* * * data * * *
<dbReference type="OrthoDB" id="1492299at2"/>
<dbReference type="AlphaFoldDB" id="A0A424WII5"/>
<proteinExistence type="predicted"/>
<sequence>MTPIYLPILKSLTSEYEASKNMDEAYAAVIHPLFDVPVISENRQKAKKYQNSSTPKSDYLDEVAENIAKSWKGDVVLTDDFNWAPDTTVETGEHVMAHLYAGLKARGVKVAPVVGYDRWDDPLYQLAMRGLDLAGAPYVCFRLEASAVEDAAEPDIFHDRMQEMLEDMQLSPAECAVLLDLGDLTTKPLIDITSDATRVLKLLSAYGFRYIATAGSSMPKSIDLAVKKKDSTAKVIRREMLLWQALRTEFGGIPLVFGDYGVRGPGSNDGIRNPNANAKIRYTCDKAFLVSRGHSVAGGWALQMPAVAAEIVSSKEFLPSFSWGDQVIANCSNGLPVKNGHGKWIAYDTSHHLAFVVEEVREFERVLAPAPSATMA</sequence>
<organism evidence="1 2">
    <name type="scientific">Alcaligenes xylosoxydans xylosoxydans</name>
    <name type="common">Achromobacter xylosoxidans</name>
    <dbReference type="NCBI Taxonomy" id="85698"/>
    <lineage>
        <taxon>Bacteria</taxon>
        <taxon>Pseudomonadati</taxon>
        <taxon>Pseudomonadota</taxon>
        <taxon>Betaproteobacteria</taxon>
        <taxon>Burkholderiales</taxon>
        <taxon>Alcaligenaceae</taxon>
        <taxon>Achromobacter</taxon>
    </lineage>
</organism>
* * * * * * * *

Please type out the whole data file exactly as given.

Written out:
<dbReference type="OrthoDB" id="1492299at2"/>
<dbReference type="AlphaFoldDB" id="A0A424WII5"/>
<proteinExistence type="predicted"/>
<sequence>MTPIYLPILKSLTSEYEASKNMDEAYAAVIHPLFDVPVISENRQKAKKYQNSSTPKSDYLDEVAENIAKSWKGDVVLTDDFNWAPDTTVETGEHVMAHLYAGLKARGVKVAPVVGYDRWDDPLYQLAMRGLDLAGAPYVCFRLEASAVEDAAEPDIFHDRMQEMLEDMQLSPAECAVLLDLGDLTTKPLIDITSDATRVLKLLSAYGFRYIATAGSSMPKSIDLAVKKKDSTAKVIRREMLLWQALRTEFGGIPLVFGDYGVRGPGSNDGIRNPNANAKIRYTCDKAFLVSRGHSVAGGWALQMPAVAAEIVSSKEFLPSFSWGDQVIANCSNGLPVKNGHGKWIAYDTSHHLAFVVEEVREFERVLAPAPSATMA</sequence>
<organism evidence="1 2">
    <name type="scientific">Alcaligenes xylosoxydans xylosoxydans</name>
    <name type="common">Achromobacter xylosoxidans</name>
    <dbReference type="NCBI Taxonomy" id="85698"/>
    <lineage>
        <taxon>Bacteria</taxon>
        <taxon>Pseudomonadati</taxon>
        <taxon>Pseudomonadota</taxon>
        <taxon>Betaproteobacteria</taxon>
        <taxon>Burkholderiales</taxon>
        <taxon>Alcaligenaceae</taxon>
        <taxon>Achromobacter</taxon>
    </lineage>
</organism>